Shirley Parsons talks to IOSH Jobs about the challenges and highlights of the past 15 years in OSH recruitment.
What attracted you to set up a recruitment business for the OSH profession?
With a degree in chemistry and a Masters in pollution and environmental control, my first venture into health and safety recruitment followed a lightbulb moment over a curry with the directors of a health and safety consultancy I worked for in the late 1990s. A number of clients had mentioned the challenges they faced in recruiting good health and safety professionals and I suddenly realised we could provide a specialist health and safety recruitment service. Initially working for the consultancy, Shirley Parsons Ltd was created on 1 October 2005 with just two staff. I found I had a natural flair for remembering things about people; I love interacting with clients and candidates, I find them fascinating and no two days are the same.
What did recruitment in OSH look like 15 years ago?
Recruitment was simpler 15 years ago, there were more permanent roles, and we had fewer competitors. We would place adverts in magazines and journals, and these would generate nearly all our candidate interest. In fact, I clearly remember the first advert I ever placed happened to be in IOSH magazine. It was the January 1998 edition and my advert slogan was ‘New Year, New Job?’ for a contract position in Portugal. However the magazine publication date was brought forward and came out on 24 December, so I spent the whole of Christmas Eve on the phone!
What were your expectations before you started your business and what was your first impression of OSH?
Survival was my first expectation! I think we really wanted to help people; we had a good business model and made sure we prioritised keeping in touch with people. It was all about building long term relationships.
Health and safety professionals tend to be very personable, open, friendly and polite; they don’t mess you about. Due to the nature of the job they are genuinely interested in helping people and making a difference to quality of life.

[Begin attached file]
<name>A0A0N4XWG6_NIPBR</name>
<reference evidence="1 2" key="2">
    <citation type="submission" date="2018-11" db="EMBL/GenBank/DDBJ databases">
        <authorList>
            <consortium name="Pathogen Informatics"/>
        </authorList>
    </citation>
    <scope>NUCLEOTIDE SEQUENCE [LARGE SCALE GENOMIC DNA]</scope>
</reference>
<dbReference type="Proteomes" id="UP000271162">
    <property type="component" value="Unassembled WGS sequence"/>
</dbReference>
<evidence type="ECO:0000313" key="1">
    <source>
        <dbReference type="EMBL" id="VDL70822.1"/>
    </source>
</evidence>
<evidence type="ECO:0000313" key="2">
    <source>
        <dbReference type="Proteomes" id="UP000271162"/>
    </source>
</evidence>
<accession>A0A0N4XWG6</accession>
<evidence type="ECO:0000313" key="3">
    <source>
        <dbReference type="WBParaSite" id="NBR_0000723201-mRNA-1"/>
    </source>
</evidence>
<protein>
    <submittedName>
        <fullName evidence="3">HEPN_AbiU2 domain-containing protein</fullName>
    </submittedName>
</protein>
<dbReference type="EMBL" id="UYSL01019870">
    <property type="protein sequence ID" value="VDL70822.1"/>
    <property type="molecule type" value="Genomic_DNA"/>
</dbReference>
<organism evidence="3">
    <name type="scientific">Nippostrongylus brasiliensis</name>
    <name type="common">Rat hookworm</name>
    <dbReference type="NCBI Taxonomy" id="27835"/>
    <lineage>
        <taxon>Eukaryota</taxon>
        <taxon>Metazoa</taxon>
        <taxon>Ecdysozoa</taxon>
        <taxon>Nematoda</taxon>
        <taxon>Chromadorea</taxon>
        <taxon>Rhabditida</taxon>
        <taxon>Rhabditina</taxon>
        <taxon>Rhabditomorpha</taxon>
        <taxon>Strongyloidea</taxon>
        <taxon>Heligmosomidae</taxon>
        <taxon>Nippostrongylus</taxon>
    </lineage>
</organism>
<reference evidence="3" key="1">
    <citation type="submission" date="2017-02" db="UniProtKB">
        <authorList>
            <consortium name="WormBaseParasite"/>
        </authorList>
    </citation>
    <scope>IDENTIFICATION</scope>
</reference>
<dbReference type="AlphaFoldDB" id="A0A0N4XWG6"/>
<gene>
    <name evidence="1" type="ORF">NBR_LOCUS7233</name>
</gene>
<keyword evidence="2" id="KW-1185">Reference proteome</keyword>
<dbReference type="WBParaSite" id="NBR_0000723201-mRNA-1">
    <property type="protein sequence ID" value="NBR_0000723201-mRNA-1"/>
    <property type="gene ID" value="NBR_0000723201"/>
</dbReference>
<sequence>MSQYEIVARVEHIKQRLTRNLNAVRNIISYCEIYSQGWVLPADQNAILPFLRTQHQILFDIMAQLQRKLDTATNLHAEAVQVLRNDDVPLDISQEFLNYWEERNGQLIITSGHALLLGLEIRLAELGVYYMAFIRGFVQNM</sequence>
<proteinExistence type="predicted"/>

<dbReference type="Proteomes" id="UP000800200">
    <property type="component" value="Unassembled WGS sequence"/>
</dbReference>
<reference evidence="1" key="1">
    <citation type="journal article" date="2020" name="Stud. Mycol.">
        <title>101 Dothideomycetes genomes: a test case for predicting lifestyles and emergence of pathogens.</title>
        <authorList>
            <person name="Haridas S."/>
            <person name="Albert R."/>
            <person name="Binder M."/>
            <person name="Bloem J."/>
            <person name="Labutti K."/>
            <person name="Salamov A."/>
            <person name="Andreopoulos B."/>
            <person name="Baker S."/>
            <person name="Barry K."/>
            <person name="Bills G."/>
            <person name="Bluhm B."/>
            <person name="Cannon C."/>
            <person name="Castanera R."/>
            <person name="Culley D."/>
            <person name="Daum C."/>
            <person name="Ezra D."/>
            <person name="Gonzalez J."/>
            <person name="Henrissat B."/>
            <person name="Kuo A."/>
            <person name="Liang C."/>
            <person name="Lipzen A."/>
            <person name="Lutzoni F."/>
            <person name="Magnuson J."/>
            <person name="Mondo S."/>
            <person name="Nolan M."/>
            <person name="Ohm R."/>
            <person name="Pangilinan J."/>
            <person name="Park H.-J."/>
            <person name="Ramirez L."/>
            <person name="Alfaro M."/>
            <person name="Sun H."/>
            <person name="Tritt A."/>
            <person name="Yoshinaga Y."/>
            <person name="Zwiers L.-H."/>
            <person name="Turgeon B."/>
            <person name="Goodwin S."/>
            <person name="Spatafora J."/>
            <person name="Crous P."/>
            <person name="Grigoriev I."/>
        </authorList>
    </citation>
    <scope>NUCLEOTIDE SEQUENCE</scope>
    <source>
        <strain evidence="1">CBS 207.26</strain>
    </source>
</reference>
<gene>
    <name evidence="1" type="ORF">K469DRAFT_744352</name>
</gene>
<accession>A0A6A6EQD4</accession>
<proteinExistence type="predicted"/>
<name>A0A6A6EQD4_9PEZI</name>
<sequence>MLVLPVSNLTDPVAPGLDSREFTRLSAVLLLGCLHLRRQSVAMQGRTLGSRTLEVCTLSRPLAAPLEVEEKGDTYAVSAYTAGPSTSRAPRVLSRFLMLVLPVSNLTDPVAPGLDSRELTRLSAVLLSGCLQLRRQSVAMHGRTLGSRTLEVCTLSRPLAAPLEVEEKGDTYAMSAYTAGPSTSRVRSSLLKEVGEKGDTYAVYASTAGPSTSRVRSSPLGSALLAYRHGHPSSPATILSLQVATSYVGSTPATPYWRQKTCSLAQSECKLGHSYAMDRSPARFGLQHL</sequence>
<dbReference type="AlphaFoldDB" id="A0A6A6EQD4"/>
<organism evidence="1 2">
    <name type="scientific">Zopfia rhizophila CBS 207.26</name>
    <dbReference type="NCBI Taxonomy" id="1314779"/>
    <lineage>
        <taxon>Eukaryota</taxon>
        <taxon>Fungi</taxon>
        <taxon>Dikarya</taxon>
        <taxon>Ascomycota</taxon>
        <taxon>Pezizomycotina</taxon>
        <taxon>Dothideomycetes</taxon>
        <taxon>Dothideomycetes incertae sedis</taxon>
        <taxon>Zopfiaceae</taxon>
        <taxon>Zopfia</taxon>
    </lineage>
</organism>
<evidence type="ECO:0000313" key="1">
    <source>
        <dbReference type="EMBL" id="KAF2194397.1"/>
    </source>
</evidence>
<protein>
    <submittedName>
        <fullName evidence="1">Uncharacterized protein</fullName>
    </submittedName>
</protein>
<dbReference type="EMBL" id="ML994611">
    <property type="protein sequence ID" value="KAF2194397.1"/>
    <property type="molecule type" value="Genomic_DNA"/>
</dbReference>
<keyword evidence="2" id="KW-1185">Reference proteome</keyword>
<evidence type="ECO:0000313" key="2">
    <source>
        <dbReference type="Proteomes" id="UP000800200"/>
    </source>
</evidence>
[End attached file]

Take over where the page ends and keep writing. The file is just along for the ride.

What was the biggest challenge and what were the highlights?
After selling my previous joint venture I think the biggest challenge was ‘going it alone’. Wondering where the business was going to come from, balancing getting the right placements with getting the cash in, dealing with all the administration and red tape while trying to put on a positive professional front.
I would say the key to our success and growth has been the recruitment of talented people focused on the delivery of a high quality service. Four staff members have been with us from the first few months, and we've gone on to recruit 65 other staff in offices in Aylesbury and Reading in the UK, Boston and LA in the United States, the Netherlands, Germany and Taiwan.
What do you wish you’d known before setting up a business in health and safety?
I think when we first set up we were totally naive, and it was the actual day-to-day logistics of running a business that proved difficult, rather than the health and safety recruitment.
My Chartered Membership of IOSH has been a real positive for the business – a unique selling point, enabling us to really understand the roles we are recruiting for, to have access to members through conferences and seminars and keep in touch through networking. Prior to COVID-19 I had lost count of the number of dinners, exhibitions and events I’d attended, enabling us to establish an OSH network which is second to none. Over our 15 years in business we have helped more than 3000 people gain new roles.
How has the COVID-19 pandemic affected recruitment in OSH?
I think the biggest change has been interviews taking place online, with offers being made without ever having met the candidate face-to-face. That said, with more senior placements, because of our on-going depth of connection with our candidates, we’ve been able to rely on our previous knowledge to guarantee their integrity to go for high level roles.
With regards to demand, it depends on the sector of course, and service industries have been disproportionately affected, but Health & Safety professionals have, on the whole, seen good retention. There has been some additional demand for candidates on a contract basis for roles such as COVID risk assessors, especially at institutions such as universities and laboratories.